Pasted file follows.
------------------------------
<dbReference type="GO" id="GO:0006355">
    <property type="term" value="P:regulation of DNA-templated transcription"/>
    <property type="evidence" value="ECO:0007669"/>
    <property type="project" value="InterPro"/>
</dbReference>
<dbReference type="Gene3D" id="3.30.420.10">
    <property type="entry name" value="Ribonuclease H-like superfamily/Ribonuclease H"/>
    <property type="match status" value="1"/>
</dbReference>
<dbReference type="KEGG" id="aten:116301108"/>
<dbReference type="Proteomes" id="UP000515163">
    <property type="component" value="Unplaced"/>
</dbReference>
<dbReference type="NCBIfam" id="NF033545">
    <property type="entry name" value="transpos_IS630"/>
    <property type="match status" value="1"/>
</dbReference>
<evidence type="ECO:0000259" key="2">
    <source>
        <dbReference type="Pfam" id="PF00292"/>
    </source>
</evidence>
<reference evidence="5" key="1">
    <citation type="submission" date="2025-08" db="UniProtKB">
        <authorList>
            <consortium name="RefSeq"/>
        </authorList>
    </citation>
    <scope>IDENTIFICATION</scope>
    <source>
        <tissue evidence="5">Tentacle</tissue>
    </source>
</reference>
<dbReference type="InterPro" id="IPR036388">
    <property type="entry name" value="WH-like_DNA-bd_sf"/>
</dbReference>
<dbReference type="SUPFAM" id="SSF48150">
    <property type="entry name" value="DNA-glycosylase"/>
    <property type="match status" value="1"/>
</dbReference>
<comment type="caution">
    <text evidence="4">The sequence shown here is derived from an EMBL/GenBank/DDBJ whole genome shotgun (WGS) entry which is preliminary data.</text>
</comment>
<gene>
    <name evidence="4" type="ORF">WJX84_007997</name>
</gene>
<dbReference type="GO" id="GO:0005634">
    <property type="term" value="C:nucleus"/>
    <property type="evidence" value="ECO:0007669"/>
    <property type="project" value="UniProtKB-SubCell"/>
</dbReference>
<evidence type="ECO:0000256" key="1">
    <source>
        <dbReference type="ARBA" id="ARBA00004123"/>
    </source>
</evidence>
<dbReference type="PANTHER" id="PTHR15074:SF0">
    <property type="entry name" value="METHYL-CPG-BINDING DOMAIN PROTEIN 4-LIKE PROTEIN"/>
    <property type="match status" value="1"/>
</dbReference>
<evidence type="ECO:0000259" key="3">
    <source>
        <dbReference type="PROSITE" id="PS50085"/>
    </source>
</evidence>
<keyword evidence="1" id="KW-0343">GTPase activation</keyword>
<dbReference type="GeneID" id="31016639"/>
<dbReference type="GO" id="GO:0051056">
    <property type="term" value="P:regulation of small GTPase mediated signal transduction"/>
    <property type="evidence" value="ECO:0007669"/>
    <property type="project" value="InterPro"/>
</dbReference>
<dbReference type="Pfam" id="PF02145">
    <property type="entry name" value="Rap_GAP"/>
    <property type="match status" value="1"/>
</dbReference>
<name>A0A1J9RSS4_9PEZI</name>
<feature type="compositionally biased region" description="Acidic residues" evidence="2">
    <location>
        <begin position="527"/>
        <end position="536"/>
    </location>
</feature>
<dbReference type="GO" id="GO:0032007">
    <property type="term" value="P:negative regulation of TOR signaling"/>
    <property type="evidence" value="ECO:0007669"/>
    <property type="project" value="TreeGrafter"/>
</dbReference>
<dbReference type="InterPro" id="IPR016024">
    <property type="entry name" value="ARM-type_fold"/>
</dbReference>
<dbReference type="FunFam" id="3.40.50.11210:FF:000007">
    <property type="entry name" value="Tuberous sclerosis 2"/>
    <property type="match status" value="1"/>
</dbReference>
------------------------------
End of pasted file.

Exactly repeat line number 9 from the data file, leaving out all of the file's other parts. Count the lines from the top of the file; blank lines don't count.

</dbReference>